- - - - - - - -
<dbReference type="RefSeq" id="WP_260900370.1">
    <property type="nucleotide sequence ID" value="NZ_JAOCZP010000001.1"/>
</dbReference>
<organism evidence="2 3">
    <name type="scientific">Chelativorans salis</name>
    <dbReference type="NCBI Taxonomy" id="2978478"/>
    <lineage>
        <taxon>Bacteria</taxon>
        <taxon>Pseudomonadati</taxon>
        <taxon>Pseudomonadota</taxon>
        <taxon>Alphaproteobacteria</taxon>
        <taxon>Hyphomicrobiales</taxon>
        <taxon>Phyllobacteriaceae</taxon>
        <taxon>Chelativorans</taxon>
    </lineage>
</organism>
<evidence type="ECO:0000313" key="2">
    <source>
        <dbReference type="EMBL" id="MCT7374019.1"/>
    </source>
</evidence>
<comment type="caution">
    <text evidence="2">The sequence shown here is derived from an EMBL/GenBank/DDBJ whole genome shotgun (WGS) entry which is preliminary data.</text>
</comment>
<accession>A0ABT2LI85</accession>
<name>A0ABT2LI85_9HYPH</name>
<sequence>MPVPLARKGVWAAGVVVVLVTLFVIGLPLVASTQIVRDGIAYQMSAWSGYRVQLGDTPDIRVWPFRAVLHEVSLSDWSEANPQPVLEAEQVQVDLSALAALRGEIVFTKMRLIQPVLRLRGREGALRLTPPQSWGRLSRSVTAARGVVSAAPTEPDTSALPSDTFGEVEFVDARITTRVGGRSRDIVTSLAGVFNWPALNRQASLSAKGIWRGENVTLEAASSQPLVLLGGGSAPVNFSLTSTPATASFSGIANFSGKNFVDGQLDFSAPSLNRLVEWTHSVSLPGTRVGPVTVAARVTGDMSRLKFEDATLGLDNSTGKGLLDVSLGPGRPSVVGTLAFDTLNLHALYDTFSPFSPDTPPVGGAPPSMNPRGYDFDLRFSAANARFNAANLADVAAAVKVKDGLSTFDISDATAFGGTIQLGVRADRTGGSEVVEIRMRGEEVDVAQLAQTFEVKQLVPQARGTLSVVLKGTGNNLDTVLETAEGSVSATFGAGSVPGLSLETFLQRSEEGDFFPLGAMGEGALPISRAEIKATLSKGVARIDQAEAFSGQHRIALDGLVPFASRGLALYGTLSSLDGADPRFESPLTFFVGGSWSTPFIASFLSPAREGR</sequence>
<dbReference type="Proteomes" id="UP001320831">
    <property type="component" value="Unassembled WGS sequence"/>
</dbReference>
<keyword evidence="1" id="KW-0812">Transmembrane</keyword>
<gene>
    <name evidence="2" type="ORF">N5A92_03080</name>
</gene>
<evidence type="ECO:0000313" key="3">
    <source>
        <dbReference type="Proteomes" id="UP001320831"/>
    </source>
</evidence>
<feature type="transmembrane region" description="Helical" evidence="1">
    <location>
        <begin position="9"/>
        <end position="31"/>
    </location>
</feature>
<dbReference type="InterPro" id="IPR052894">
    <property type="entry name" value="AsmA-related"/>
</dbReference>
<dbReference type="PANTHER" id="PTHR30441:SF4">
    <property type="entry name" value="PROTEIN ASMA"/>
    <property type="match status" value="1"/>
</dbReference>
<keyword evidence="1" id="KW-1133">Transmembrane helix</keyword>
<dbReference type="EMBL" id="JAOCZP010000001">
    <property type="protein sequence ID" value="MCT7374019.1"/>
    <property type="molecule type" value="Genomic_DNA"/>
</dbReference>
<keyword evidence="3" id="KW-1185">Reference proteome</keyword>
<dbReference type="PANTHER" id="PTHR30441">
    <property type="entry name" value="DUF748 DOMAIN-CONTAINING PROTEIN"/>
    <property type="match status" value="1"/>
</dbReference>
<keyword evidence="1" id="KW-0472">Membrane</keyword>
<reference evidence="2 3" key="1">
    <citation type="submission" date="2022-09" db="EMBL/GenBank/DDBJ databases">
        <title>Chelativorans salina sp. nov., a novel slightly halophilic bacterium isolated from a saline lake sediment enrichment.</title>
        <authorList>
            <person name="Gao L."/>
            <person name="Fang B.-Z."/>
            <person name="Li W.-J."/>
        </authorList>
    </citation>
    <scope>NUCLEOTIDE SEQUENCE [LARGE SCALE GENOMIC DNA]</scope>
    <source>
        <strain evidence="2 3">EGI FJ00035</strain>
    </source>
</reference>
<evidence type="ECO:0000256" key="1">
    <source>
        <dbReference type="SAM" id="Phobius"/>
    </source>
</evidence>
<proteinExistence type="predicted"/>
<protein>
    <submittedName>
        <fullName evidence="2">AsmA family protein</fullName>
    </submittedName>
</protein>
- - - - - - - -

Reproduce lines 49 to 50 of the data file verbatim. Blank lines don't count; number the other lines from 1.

<dbReference type="PANTHER" id="PTHR30441:SF4">
    <property type="entry name" value="PROTEIN ASMA"/>